And when Sloper aggressively puts his prediction to Catherine that she is about to marry and learns that he is mistaken, James writes ‘The Doctor was both puzzled and disappointed,’ his reaction being that ‘of a man losing a chance for a little triumph that he had counted on.’

For James, though, motivation has an onion-peel quality to it. There are explicitly-maintained motives for acting, motives that we hide from others and motives of which we have no knowledge ourselves. But even that is too simple a picture. The self for James is deep, complex, tiered. One can penetrate to aesthetic motives or egotistical motives, but then one can go still further and find deeply concealed, ultimate motives with all sorts of intermediate levels and the potential for dissonance between them. Sloper’s ultimate motives – those from which he is most remote, but which one senses do most to drive him – are cruel and revengeful. Catherine is to be made to suffer for not being her mother and even, one suspects, for killing her mother. The passages in which James narrates Sloper’s interior monologue are punctuated with cutting evaluations of Catherine who is: ‘not a woman of great spirit,’ ‘about as intelligent as a bundle of shawls,’ ‘a plain inanimate girl.’ We also learn that Catherine had ‘disappointed him’ and that ‘He had moments of irritation at having produced a commonplace child, and he even went so far at times as to take a certain satisfaction in the thought that his wife had not lived to find her out.’ Sloper’s hardness, his complete absence of compassion and his ultimate decision to disinherit Catherine are the discharges of a psychologically damaged personality. It was Catherine’s birth that occasioned the death of her beloved and brilliant mother. Sloper, a celebrated doctor, was unable to save her and he projects the guilt that he feels onto Catherine. This submerged hostility is compounded by his feeling that someone so eminently worthy of life has been usurped in existence, by someone obviously so much less worthy of it. Catherine disappoints him because he hopes to see the wit and intelligence of the mother reincarnated in the daughter. But he doesn’t. Instead he sees in the daughter a travesty of the mother and a shameful connection.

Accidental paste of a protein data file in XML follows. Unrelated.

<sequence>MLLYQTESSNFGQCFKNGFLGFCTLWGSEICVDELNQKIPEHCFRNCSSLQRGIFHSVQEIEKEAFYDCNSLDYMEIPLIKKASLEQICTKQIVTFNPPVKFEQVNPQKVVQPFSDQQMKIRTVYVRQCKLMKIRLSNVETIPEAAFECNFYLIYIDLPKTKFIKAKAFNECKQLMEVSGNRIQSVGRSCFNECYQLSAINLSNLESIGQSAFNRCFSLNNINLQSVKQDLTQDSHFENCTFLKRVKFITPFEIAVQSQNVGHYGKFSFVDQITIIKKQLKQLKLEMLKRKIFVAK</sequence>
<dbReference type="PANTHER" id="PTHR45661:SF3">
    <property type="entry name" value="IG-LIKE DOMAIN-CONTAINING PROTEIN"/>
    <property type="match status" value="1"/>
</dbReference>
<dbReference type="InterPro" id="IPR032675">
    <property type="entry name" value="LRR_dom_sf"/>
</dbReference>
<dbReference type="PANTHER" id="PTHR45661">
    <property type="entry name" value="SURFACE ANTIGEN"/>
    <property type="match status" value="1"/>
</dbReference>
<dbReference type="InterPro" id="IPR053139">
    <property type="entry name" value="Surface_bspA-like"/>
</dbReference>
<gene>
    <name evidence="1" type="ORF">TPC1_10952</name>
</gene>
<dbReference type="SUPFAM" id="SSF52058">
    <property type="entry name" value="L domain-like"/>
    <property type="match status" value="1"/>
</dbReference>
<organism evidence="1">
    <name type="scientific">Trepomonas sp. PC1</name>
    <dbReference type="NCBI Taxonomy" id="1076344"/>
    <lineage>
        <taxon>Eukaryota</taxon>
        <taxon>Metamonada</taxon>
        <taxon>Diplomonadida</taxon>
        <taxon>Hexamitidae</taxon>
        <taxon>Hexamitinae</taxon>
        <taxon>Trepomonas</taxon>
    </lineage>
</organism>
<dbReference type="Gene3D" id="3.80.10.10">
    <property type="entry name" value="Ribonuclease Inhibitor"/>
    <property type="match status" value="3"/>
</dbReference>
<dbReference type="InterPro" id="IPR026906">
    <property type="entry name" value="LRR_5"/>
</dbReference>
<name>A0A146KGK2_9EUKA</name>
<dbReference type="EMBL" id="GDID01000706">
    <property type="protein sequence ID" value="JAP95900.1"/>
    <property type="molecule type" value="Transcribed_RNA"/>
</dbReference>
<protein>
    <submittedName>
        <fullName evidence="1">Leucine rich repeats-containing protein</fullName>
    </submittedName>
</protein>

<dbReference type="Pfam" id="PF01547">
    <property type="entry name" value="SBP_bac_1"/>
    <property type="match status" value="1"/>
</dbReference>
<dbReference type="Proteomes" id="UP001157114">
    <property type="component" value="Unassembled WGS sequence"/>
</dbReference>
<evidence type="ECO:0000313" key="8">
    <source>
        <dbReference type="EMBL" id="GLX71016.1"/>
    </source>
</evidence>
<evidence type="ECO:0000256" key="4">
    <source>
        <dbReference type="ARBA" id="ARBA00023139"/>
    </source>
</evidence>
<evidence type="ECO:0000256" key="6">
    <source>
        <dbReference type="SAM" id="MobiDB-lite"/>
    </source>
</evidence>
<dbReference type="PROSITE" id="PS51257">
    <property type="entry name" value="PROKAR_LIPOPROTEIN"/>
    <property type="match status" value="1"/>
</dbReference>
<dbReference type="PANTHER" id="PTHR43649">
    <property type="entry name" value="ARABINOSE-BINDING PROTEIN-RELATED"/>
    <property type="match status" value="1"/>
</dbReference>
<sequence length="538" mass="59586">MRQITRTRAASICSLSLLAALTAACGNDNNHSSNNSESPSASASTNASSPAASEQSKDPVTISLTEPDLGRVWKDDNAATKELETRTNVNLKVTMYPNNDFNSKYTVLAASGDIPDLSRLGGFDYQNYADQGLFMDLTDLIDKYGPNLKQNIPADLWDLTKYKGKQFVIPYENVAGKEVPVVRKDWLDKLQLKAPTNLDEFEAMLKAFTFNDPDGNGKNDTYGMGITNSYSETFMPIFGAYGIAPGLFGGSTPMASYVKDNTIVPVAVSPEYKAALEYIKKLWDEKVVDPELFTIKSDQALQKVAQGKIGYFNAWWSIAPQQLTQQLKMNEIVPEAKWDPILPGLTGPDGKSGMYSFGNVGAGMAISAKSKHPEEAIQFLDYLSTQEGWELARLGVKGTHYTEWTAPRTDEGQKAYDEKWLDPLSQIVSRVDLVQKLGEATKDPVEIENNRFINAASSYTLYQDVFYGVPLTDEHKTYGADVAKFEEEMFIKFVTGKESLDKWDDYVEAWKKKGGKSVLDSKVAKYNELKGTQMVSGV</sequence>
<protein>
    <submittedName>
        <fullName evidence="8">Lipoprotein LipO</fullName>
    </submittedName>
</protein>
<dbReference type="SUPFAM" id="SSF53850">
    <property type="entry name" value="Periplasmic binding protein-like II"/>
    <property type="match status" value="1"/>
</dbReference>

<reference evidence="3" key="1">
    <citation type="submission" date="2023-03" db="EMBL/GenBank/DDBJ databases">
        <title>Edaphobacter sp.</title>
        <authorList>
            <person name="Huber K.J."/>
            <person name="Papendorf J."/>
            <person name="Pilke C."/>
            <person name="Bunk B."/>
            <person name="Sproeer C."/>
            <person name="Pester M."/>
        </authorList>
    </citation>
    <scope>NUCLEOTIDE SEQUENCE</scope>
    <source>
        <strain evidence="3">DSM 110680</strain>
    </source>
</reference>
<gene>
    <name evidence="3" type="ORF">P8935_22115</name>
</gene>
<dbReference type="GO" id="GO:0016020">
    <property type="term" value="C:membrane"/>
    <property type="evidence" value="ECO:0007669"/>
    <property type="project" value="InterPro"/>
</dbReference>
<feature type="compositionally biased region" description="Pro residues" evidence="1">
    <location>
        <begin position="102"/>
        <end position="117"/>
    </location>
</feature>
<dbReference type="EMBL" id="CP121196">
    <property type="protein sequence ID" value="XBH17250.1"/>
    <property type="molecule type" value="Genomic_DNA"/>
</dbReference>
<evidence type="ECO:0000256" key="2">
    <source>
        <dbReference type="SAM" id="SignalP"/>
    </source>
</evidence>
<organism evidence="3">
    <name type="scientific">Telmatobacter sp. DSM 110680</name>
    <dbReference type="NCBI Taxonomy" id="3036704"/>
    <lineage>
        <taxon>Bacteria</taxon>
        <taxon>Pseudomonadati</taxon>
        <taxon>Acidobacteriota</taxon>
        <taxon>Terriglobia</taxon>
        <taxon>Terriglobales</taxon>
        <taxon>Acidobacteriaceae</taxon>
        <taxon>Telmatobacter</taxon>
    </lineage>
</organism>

Much of the irony of the novel turns upon the distance between Catherine’s inner life – her subjective experience of the tortuous romance – and the way that her experiences are construed by the people who are closest to her. James is dramatising the perceptual distance that power creates. In our relationships with those to whom we are closest, those whose lives do most to determine our own, self-interest blinds us. These relationships are suspended in a sort of distorting fog of power in which the truth that we see about others is the truth that it best serves our purposes to believe. Proximity is no aid to appreciation: in essence, we are all long-sighted.

The matrimonial war of Washington Square is fought by Dr. Sloper, Mrs. Penniman and Morris Townsend on the self-serving belief that Catherine, because of her emotional stolidity, is not in real danger of suffering. No member of this triad of characters suffers under a real sense of responsibility for making Catherine suffer; partly this is because they are egotists, but partly it is because they deceive themselves as to the true costs of their behaviour. Mrs. Penniman accuses Catherine of being ‘So cold – so irresponsive.’ In the lengthy opening sketch of her character James writes:

‘She seemed not only incapable of giving surprises; it was almost a question whether she could have received one- she was so quiet and irresponsive. People who expressed themselves roughly called her stolid. But she was irresponsive because she was shy, uncomfortably, painfully shy. This was not always understood, and she sometimes produced an impression of insensibility. In reality she was the softest creature in the world.’

The ironic distance between her concealed nature and the impression of it that the other protagonists have is the space within which she is tortured. Of all the characters she is the most susceptible to pain and yet – because of her timidity and humility – the least willing to exert herself in the power struggle to protect herself.

James wants the reader to understand as well that we are not just witnessing the drawn-out sensation of pain. Our experience inscribes itself on us, reconstitutes us. In mistreating her, the three other central characters remake her. Mrs. Almond, who as a detached observer can better appraise the situation than the others, sees this when they talk of Catherine’s obstinacy and tells her brother:

‘Cling is prettier. That’s what those very simple natures always do, and nothing could be simpler than Catherine. She doesn’t take many impressions; but when she takes one she keeps it.’